2.6 V8


V8 is the most important library used by Deno. Well, tokio is also important. But v8 is where the Javascript code runs. Without v8, Deno can't function.
V8 is Google’s open-source high-performance JavaScript and WebAssembly engine, written in C++. It is used in Chrome, Node.js, and now Deno. It implements ECMAScript and WebAssembly, and runs on Windows 7 or later, macOS 10.12+, and Linux systems that use x64, IA-32, ARM, or MIPS processors. V8 can run standalone or can be embedded into any C++ application.
At a minimum, V8 compiles and executes JavaScript source code. Also, it handles memory allocation for objects, and garbage collects objects it no longer needs. Garbage collection is where v8 stands out from its competition. V8’s accurate garbage collector is one of the keys to V8’s performance.
V8 enables any C++ application to expose its own objects and functions to JavaScript code. It’s up to the application to decide on the objects and functions it would like to expose to JavaScript.
V8 has a very large public API. For more information, check https://v8.dev/.

Key concepts

V8 is very big. It has around a million lines of code. V8 has a very big public API. We can't practically go over this very complicated JS engine. We'll just touch upon some of the key concepts.
// Copyright 2015 the V8 project authors. All rights reserved.
// Use of this source code is governed by a BSD-style license that can be
// found in the LICENSE file.
#include <stdio.h>
#include <stdlib.h>
#include <string.h>
#include "include/libplatform/libplatform.h"
#include "include/v8.h"
int main(int argc, char* argv[]) {
// Initialize V8.
std::unique_ptr<v8::Platform> platform = v8::platform::NewDefaultPlatform();
// Create a new Isolate and make it the current one.
v8::Isolate::CreateParams create_params;
create_params.array_buffer_allocator =
v8::Isolate* isolate = v8::Isolate::New(create_params);
v8::Isolate::Scope isolate_scope(isolate);
// Create a stack-allocated handle scope.
v8::HandleScope handle_scope(isolate);
// Create a new context.
v8::Local<v8::Context> context = v8::Context::New(isolate);
// Enter the context for compiling and running the hello world script.
v8::Context::Scope context_scope(context);
// Create a string containing the JavaScript source code.
v8::Local<v8::String> source =
v8::String::NewFromUtf8(isolate, "'Hello' + ', World!'",
// Compile the source code.
v8::Local<v8::Script> script =
v8::Script::Compile(context, source).ToLocalChecked();
// Run the script to get the result.
v8::Local<v8::Value> result = script->Run(context).ToLocalChecked();
// Convert the result to an UTF8 string and print it.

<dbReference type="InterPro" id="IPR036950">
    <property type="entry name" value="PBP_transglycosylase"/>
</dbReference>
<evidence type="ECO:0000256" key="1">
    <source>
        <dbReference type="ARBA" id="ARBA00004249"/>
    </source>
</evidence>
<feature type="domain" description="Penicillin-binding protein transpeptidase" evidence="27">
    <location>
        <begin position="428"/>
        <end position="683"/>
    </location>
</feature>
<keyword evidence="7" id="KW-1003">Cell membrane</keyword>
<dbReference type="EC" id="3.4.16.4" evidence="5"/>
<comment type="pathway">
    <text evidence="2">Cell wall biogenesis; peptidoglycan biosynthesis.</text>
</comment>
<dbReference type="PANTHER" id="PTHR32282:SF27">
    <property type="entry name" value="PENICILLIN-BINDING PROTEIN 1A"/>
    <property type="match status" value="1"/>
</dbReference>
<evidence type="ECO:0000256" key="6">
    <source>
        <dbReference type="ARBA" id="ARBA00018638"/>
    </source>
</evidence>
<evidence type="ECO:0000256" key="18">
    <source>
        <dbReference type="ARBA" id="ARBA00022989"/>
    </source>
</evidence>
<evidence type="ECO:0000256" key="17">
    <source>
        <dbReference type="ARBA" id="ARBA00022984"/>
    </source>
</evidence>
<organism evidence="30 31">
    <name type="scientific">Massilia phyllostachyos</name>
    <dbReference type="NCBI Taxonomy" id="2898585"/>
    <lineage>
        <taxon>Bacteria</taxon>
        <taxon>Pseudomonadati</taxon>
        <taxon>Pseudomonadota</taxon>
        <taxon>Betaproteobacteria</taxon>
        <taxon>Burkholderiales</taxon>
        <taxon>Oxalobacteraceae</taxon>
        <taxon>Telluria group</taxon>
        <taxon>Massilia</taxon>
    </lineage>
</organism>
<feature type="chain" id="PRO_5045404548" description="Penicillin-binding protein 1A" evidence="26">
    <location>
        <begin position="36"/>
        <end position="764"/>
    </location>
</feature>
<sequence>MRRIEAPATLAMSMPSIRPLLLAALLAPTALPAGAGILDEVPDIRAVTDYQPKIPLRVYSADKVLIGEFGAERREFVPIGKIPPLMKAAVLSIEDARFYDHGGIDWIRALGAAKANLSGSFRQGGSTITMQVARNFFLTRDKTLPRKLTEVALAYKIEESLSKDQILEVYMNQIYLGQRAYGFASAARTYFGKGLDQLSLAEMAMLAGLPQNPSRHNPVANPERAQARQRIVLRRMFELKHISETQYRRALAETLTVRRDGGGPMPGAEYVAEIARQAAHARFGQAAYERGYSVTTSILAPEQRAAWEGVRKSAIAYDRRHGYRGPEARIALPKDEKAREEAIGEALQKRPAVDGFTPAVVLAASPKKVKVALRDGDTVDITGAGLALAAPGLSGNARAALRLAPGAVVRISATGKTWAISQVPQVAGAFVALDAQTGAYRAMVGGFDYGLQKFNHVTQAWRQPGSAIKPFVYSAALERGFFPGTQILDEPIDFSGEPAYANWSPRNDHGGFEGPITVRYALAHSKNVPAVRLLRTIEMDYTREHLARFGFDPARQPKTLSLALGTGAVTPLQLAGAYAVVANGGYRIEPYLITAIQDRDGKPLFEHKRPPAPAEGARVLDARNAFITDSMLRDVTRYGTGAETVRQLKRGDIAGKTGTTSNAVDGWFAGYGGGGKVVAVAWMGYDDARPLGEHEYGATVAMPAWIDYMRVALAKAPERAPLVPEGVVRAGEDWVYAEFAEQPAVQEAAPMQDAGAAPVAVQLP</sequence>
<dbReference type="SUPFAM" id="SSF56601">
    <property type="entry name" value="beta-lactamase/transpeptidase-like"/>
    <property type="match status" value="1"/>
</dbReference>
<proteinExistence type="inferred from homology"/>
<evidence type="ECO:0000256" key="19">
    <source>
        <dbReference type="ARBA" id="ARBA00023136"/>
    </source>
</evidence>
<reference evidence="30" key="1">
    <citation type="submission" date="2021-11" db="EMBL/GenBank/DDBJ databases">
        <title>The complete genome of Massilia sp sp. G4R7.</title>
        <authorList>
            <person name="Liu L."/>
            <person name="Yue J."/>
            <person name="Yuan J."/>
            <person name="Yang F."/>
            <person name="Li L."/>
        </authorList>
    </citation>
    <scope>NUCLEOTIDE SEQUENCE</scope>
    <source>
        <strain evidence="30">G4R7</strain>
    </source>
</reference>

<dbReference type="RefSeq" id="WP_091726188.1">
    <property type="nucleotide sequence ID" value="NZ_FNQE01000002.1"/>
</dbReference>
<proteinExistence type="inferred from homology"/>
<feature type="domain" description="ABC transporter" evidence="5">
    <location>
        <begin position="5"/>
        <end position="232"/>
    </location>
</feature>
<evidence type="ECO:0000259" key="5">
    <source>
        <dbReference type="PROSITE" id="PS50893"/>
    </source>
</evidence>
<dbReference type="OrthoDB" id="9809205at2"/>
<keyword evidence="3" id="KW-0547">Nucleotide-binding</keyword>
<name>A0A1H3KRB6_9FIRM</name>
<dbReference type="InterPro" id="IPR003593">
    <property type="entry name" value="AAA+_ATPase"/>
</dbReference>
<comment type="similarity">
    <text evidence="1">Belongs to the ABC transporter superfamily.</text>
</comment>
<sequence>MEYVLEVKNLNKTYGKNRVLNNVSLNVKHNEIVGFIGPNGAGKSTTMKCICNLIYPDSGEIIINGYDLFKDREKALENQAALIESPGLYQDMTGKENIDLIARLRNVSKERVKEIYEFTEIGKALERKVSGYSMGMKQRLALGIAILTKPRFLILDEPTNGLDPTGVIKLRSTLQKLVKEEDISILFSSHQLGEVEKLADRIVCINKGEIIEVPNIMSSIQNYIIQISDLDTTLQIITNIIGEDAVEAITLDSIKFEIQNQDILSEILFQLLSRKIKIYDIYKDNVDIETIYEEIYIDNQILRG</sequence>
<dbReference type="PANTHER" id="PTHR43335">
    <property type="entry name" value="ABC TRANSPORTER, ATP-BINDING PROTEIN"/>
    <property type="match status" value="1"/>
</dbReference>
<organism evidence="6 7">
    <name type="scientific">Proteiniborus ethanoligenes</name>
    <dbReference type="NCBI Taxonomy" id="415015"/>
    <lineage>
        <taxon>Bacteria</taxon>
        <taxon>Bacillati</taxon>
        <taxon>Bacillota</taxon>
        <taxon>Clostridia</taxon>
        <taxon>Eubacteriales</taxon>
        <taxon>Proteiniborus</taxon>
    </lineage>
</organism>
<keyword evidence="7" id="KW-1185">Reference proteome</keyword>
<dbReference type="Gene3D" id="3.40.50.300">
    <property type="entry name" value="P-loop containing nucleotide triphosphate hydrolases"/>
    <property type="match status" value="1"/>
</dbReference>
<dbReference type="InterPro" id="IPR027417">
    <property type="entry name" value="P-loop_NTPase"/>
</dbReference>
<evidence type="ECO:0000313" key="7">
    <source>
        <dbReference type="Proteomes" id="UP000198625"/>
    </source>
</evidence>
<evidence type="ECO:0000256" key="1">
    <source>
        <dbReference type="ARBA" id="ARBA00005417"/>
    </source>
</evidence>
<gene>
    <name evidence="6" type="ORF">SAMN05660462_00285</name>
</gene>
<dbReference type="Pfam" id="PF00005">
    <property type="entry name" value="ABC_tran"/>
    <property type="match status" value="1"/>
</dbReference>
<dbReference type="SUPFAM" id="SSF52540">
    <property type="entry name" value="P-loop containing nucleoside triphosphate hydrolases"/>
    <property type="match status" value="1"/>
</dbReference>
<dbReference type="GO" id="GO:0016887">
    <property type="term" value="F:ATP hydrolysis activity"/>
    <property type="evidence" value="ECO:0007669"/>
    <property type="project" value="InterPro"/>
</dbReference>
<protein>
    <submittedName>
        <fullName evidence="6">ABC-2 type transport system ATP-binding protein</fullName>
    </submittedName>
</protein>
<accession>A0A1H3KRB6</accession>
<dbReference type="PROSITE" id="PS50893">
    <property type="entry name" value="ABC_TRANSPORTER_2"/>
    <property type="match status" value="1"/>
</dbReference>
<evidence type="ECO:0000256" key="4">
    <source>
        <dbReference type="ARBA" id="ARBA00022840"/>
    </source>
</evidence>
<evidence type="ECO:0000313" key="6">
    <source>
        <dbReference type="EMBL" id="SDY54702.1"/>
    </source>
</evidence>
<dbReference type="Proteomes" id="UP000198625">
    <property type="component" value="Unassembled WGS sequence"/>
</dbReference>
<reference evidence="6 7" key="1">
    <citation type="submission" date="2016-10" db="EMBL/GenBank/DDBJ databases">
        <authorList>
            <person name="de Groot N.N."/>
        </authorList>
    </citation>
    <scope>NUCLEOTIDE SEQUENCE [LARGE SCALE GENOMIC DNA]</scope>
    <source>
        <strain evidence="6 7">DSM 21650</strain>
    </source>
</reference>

v8::String::Utf8Value utf8(isolate, result);
printf("%s\n", *utf8);
// Dispose the isolate and tear down V8.
delete create_params.array_buffer_allocator;
return 0;
This simple program just prints a string hello world. Though it's very simple, the hello world program offers a window into some of the key v8 concepts. Let's go through them one by one.


Isolate is an isolated instance of the V8 engine. V8 isolates have completely separate states. Objects from one isolate must not be used in other isolates. When V8 is initialized a default isolate is implicitly created and entered. The embedder can create additional isolates and use them in parallel in multiple threads. An isolate can be entered by at most one thread at any given time.
Isolates are like VM with their own heap. Isolate initialization is always the first step.


In the world of v8, a context is an execution environment that allows separate, unrelated JS application to run in a single instance of v8. A context needs to be specified by a user program to run a JS code.
When you have created a context you can enter and exit it any number of times. While you are in context A you can also enter a different context, B, which means that you replace A as the current context with B. When you exit B then A is restored as the current context.
The motivation for using contexts in V8 was so that each window and iframe in a browser can have its own fresh JavaScript environment.

Compile and run

The next two steps are compilation and execution of the JS code. Well, an obvious question is: why there is a compilation? Isn't JS interpreted? JS is interpreted, but v8 does a level of compilation. The purpose of the compilation step is to increase the speed of execution.
The V8 engine gets its speed from the Just in Time (JIT) compilation of JS code to native machine code. On runtime, the machine code is analyzed and re-compiled for optimal performance.
That was all about v8. V8 is way too complex to discuss in a small section. V8 needs a book of its own.